27 May 2015

Princess Elisabeth of Denmark

While the line of succession to the British throne includes hundreds of people, succession in Denmark is limited to the descendants of King Christian X through approved marriage and therefore includes only 12 people. The lady at the end of that line is Queen Margrethe II's first cousin, Princess Elisabeth of Denmark (1935-2018). (UPDATE: Princess Elisabeth passed away on June 19, 2018 at the age of 83.)

At the time of her birth, however, Elisabeth was not in the line of succession at all because women were barred. Her father, Prince Knud became the Hereditary Prince as heir to his brother, King Frederik IX when Frederik only had daughters. By 1953, the law was changed to allow women to inherit, pushing Knud down the line but allowing Elisabeth to finally enter the line, although after her younger brothers. When the two of them made non-dynastic marriages, she moved up.

Elisabeth herself never married, perhaps because of the dynastic rules that remained in place until the 1990s. Instead, she lived with her partner, videographer Claus Hermanson, for 20 years until his death in 1997. Although she was the daughter of two royal parents (first cousins Prince Knud of Denmark and Princess Caroline Mathilde of Denmark), Elisabeth has never received income from the state. She made her own way in the world, studying at the Brillantmont International College, Suhr's School of Home Economics, the Scandinavian Academy of International Fashion and Design, and the Tempo Type School. She built her career in the Ministry of Foreign Affairs, serving in several international appointments, including two postings to Washington, D.C. and one to the U.N. Mission in Geneva. She retired in 2001 after 45 years of service.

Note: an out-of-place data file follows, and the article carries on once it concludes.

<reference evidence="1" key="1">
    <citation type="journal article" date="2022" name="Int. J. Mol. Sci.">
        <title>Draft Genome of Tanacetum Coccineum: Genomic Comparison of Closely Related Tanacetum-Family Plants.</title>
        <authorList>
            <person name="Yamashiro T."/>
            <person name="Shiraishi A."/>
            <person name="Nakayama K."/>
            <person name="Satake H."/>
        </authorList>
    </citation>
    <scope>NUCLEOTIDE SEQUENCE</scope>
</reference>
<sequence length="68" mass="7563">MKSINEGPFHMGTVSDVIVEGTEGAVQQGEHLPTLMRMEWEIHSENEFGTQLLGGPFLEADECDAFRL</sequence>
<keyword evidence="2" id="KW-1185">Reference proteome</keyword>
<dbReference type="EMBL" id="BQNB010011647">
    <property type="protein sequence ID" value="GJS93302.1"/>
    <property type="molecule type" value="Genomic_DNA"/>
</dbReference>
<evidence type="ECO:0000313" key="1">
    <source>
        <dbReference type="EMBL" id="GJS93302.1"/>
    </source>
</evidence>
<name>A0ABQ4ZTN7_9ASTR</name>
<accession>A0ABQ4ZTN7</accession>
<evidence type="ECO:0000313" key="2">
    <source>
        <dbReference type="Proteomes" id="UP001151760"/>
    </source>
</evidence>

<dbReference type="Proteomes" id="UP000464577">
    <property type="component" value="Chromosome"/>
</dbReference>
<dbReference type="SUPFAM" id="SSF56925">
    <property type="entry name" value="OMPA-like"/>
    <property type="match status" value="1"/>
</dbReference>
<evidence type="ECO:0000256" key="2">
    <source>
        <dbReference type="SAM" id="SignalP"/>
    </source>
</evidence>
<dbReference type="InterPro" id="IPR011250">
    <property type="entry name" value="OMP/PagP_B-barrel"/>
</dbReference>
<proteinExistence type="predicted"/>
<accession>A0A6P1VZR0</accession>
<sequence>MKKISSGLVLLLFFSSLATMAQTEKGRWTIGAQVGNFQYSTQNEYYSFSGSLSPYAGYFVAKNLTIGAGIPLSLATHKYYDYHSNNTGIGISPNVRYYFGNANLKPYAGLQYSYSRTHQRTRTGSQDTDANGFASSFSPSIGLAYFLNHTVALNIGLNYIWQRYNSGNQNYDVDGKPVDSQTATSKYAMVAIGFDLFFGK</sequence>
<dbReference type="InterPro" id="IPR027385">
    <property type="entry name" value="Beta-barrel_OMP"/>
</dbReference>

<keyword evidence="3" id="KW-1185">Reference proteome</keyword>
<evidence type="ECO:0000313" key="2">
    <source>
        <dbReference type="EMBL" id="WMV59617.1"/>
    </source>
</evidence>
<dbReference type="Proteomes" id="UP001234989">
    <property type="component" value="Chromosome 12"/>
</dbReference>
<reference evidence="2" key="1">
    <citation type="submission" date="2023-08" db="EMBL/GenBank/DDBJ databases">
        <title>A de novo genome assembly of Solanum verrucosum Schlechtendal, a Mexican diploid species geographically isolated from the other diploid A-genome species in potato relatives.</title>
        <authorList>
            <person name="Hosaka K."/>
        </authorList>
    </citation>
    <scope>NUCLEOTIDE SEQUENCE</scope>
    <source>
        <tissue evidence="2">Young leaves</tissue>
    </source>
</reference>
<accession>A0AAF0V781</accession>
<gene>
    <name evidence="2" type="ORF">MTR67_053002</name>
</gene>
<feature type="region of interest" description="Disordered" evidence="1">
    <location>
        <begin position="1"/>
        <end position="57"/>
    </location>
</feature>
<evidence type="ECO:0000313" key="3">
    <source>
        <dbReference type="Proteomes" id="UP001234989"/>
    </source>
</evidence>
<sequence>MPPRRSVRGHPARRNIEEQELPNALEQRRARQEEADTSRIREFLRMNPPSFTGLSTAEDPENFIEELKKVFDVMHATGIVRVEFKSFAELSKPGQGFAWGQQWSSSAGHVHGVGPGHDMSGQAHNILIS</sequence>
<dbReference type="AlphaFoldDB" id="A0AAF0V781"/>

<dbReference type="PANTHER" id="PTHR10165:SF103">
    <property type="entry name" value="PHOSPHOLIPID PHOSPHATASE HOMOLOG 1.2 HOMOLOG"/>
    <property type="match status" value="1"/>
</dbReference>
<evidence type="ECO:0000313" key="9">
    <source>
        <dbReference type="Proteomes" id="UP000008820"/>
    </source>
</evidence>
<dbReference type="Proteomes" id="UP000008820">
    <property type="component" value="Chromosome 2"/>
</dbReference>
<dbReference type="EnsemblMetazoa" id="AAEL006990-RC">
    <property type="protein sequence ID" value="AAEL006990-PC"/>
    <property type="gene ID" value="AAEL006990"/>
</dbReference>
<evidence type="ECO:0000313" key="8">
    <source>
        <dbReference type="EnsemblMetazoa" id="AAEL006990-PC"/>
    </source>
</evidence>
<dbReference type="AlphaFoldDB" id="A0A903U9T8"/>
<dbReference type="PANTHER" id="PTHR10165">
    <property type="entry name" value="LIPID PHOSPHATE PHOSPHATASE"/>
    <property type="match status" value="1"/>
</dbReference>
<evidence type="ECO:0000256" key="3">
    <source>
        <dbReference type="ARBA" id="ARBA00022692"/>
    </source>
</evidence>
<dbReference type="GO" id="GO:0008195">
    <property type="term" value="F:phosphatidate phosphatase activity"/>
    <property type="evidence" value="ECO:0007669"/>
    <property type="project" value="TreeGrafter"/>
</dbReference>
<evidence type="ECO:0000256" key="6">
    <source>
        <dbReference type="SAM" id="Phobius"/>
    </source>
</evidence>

Like all of the Danish royals, she spoke multiple languages. (It is a point of pride for them, and is included in all of their official bios.) In her case, her languages were Danish, English, French and German. She also attended some official royal events like the traditional New Year's Courts and could be spotted at royal family occasions wearing fabulous jewelry. Like any good royal, she was also active with several patronages, particularly a couple supporting awareness of Denmark in foreign countries.

More on Elisabeth:
Her official bio on Kongehuset
Birth of Princess Elisabeth of Denmark on Unofficial Royalty
Happy Birthday Princess Elisabeth on Royalista
Princess Elisabeth of Denmark Turns 75 on Royal Musings

1 comment:

  1. nice. well researched piece .. She went from a position of knowing that she would be the daughter of a king to being the cousin of a queen